Oxybutynin (brand name Ditropan) is the other most commonly used anticholinergic used in the treatment of hyperhidrosis. When being used orally to treat hyperhidrosis, oxybutynin is typically prescribed in 5 to 10 mg doses and taken daily. It can be used in amounts of 15 to 20 mgs a day if needed. It is also available as a topical gel, slow-release tablet, and as a transdermal patch. Oxybutynin has similar side effects when compared to glycopyrrolate. However, it is able to penetrate into the central nervous system (CNS) more easily so it can also have some added CNS side effects.[1] These include dry mouth, constipation, somnolence, confusion and other potential effects.[4] Oxybutynin is a relatively inexpensive drug so that can sometimes make it more accessible to patients.[3]

Oxybutynin is found to be effective in treating the symptoms of hyperhidrosis but, like other anticholinergic drugs, it is limited by side effects. One study of 50 patients using oxybutynin to treat palmar and axillary hyperhidrosis found that 70% of patients reported improvements in those areas. Interestingly, 90% of the patients also reported improvement of plantar sweating. Side effects were noted as moderate to severe in 35% of the patients by the six week mark of the study.[1] This indicates that oxybutynin is effective in reducing sweat production, but that, when used orally it can be limited by the side effects it can cause. Another study found that 60% of their patients showed improvement in their quality of life compared to only 27% in the placebo group, when low doses of oxybutynin were given.[4] If patients can find relief at lower doses than this can mitigate the drawbacks caused by side effects.

Local Treatments that Use Glycopyrrolate and Oxybutynin

All oral medications for hyperhidrosis will cause systemic side effects throughout the body because of how they work. This can often make them less desirable treatment options. Sometimes, this is necessary, like in the case of a patient who has generalized all-over sweating instigated by a medication that causes hyperhidrosis as a side effect. However, both glycopyrrolate and oxybutynin are available in other forms that allow them to be used locally. Both drugs are available to be used in conjunction with an iontophoresis machine when being used to treat palmar and plantar hyperhidrosis. The electrical current from the iontophoresis machine aids the skin in absorbing the medications locally.[5] Topical creams are available containing both medications but their effectiveness is currently unclear as the medications may have trouble penetrating the skin barrier in this form. A new product called Qbrexza uses glycopyrrolate on a medicated wipe that can be used once a day to prevent sweating.[1][5]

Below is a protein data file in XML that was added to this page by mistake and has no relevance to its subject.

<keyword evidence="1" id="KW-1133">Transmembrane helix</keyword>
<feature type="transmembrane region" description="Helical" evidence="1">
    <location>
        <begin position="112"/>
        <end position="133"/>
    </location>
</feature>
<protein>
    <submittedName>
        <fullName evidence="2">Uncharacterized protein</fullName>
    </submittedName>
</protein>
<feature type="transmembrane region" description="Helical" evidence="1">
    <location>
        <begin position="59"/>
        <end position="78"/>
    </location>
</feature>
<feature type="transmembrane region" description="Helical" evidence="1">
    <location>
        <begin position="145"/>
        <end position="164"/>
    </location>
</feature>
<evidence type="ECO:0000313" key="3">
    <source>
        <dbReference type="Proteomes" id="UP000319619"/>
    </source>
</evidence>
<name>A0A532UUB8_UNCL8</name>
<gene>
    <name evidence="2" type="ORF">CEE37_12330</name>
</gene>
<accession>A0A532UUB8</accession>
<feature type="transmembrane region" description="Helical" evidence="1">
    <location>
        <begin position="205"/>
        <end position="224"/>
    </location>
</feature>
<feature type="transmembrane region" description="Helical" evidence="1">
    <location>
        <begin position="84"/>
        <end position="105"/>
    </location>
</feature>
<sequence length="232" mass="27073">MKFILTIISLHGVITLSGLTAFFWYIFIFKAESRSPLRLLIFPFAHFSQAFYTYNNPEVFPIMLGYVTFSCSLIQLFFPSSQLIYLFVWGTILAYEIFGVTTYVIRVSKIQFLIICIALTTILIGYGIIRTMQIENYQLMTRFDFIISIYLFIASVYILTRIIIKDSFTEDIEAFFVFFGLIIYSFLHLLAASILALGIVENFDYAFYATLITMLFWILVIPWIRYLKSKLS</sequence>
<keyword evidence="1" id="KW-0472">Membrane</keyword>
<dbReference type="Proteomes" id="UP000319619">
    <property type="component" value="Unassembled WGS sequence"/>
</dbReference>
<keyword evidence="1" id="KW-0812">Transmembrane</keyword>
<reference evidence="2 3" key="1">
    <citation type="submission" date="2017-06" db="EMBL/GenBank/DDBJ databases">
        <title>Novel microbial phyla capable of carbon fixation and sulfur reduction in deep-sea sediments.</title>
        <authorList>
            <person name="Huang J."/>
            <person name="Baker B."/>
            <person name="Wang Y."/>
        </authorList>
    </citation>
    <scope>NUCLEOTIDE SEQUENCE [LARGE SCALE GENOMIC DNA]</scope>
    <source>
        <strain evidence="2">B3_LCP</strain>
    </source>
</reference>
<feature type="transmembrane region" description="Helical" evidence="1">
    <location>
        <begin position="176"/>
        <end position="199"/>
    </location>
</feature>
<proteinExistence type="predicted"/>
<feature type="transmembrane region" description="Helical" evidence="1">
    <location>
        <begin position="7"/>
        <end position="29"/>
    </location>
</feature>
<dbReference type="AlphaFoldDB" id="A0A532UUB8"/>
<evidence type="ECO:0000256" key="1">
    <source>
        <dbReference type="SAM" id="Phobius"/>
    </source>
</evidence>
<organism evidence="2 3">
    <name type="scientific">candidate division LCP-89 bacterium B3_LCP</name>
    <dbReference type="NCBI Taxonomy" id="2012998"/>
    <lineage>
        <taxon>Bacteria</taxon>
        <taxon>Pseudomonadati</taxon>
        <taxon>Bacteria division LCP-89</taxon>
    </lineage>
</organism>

Future Uses in the Treatment of Hyperhidrosis

There are various future treatments and research for hyperhidrosis that involve the use of both glycopyrrolate and oxybutynin. The most notable of these future treatments is the use of glycopyrrolate in a topical form which would be able to penetrate into eccrine glands. The cream would contain 1% or 2% glycopyrrolate. Oxybutynin is also being studied and potentially developed into a topical cream. Researchers are also looking into developing a glycopyrrolate pad to relieve sweating symptoms.[1]

Recently, a product called Qbrexza (created by Dermira) was released and it uses Glycopyrronium Tosylate, a topical form of anticholinergic medication, on a wipe to reduce sweating. It is only marketed for underarm use, but it may have interesting implications for the future of hyperhidrosis treatment. For those who are interested in medicated antiperspirant wipes, but who don’t want to deal with prescription medications like Qbrexza, there are now over-the-counter antiperspirant wipes available from brands like Carpe.

  1. Pariser, D. M. (2014). Hyperhidrosis (4th ed., Vol. 32). Philadelphia, PA: Elsevier.
  2. Autonomic nervous system. (2018). Retrieved September 6, 2018, from nervous system
  3. Huddle, J. R. (2014). Hyperhidrosis: Causes, Treatment Options and Outcomes. New York, NY: Nova Science.
  4. Dahl, M. V. (2016). Oxybutynin for Hyperhidrosis. NEJM Journal Watch. Dermatology. doi:10.1056/nejm-jw.NA39817
  5. Walling, H., & Swick, B. L. (2011). Treatment Options for Hyperhidrosis. . American Journal of Clinical Dermatology, 12(5), 285-295. Retrieved September 5, 2018, from
  6. Qbrexza. (2018). Retrieved February 20, 2019, from